Buying "bargainCorner" from PC World

  Buachail Mór 00:35 19 Jan 2004

Someitmes PCworld have bargain corner PCs, printers etc with "sold as seen" on them. That does this mean in reality please? Do I have no rights if I buy one and there is a problem?

  Forum Editor 01:21 19 Jan 2004

has no force in law, and may be seen as an attempt to restrict or deny a consumer's rights. Courts have previously ruled that this phrase is illegal, and you have every right to expect the same redress in law if you buy something from the bargain corner as you would if you bought it off the shelf in the normal way - even though the 'sold as seen' notice is displayed.

If, on the other hand, an item (say a printer) is offered for sale at a reduced price with a notice saying "leads missing" or "software and manual missing" it would be perfectly legal. These statements would form part of the description of the goods, and your contract with a retailer would be deemed to have been based on your acceptance of the missing items. You couldn't subsequently insist that they be replaced, or reject the goods as faulty because of the missing items. You could however reject the goods if another fault was present.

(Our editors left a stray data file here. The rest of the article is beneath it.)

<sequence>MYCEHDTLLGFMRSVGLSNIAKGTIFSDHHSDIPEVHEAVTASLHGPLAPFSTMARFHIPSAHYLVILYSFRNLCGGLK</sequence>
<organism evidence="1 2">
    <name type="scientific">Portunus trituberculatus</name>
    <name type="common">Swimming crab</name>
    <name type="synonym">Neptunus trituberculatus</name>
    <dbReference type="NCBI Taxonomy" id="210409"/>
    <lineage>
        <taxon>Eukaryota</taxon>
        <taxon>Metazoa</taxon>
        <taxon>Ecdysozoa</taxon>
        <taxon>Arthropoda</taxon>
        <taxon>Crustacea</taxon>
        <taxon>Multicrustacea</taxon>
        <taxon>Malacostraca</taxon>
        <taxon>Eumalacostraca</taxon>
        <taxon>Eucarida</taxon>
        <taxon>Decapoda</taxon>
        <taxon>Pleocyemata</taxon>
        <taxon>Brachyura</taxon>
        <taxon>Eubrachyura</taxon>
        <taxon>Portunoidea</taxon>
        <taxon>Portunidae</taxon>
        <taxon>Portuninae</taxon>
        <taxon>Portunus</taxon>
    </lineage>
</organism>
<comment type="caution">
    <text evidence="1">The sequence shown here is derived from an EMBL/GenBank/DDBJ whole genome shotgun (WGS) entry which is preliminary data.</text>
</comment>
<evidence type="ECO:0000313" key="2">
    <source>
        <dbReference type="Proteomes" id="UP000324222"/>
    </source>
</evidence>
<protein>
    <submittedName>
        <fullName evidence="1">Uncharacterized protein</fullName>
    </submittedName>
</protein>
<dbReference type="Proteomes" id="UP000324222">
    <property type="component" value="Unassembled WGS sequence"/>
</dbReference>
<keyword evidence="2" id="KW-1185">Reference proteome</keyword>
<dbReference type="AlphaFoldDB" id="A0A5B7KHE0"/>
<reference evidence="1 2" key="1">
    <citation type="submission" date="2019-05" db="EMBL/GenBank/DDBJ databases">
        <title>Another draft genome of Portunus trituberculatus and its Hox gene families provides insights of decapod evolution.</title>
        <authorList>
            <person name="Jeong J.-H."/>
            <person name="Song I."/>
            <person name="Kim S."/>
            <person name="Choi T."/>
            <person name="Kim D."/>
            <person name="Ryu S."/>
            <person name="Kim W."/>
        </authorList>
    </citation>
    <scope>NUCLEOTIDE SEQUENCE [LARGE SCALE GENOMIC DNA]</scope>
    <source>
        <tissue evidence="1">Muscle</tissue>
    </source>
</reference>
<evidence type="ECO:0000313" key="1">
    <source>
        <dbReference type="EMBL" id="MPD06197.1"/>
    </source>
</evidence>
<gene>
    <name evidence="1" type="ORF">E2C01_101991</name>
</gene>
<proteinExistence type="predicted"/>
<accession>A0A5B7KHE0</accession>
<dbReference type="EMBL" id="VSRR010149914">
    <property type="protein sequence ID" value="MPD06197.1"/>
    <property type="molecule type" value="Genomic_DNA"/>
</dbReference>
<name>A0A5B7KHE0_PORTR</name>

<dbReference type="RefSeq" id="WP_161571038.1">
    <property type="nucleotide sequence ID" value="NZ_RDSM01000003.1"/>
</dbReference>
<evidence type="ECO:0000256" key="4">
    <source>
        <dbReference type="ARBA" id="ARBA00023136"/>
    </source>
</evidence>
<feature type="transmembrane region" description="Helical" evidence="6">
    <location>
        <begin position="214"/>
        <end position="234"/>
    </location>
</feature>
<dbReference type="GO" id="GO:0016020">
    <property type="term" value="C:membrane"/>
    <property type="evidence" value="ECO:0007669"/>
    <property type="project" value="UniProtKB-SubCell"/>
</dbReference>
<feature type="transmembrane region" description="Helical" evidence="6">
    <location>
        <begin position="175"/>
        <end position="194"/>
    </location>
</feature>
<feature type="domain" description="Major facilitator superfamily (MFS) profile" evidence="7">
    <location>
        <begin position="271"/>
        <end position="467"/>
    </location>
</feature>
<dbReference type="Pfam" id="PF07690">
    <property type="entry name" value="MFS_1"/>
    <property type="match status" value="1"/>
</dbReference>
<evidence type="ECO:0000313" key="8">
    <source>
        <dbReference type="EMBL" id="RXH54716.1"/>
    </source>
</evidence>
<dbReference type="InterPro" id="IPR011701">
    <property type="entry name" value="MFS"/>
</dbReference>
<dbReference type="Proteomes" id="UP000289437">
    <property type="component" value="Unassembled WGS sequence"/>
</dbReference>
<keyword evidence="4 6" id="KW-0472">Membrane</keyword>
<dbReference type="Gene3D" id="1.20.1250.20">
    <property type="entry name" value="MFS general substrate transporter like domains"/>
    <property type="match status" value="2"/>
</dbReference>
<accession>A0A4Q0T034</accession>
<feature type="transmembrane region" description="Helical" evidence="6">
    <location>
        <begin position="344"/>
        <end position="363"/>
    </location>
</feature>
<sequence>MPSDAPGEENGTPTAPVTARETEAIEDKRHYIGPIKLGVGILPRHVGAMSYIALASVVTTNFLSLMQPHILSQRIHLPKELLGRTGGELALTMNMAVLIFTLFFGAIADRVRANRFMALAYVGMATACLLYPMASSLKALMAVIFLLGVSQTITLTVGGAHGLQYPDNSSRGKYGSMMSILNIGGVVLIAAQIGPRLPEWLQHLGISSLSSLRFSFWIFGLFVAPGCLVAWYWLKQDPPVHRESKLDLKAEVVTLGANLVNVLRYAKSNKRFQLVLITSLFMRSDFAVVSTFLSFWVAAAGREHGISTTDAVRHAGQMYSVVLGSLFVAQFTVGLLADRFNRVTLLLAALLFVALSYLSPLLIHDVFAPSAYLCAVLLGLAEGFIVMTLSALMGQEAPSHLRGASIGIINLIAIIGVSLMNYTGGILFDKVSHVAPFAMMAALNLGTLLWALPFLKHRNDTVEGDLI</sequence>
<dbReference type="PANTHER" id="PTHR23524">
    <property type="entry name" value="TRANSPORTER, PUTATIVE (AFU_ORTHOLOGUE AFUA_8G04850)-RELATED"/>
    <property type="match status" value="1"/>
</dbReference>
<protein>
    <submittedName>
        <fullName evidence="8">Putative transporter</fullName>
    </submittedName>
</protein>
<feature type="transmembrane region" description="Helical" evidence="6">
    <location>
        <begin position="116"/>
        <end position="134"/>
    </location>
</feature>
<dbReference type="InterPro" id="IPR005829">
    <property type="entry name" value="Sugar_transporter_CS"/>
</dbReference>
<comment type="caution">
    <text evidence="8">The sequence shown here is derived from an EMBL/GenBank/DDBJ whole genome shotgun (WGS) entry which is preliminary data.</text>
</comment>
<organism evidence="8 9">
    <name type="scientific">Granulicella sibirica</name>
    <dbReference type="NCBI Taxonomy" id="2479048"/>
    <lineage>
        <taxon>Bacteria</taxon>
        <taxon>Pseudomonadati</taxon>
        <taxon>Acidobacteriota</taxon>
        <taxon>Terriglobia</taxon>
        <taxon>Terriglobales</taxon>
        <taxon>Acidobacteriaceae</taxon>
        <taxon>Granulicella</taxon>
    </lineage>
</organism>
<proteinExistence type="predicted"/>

Does that help?

  Buachail Mór 06:37 19 Jan 2004

Forum Editor - thank you very much for your clear explanation of the situation. It means that there are likely to be some good bargains up for grabs in PC World.

  Sir Radfordin 08:41 19 Jan 2004

It is worth remembering that the printers they sell in the bargain corner very rarely have the ink in them. To buy 'genuine' ink for the printer will nearly always cost as much as the discount they are giving, so it often works out cheaper to buy the new product and not something that has 'faults'.

  Stuartli 09:12 19 Jan 2004

The only time I have bought something at PC World (I'd been given a Dixons voucher as a present) was last year, when I came across the much praised Hercules Fortissimo 7.1 sound card on the clearance counter for £25, a reduction of almost half.

After some pondering, as the said PC World is 15 miles from my home and would mean a return journey if faulty, I decided to take the plunge.

Back home I installed the drivers from the CD-ROM, found a vacant slot for the card and rebooted.

To my surprise, I got a message stating: "A Hercules Fortissimo sound card is required"; after three further futile attempts failed, all bringing the same message, I gave up.

A week or two later I had to go past the PC World store again so I took the card back. I was immediately offered a full refund or the opportunity to look around and perhaps select another product.

I chose the refund and, as they say, made my excuses and left. But there was no quibble about taking the sound card back nor reinstating my voucher's cash value, so full credit to the staff of the Aintree, Liverpool store.

  spuds 17:20 19 Jan 2004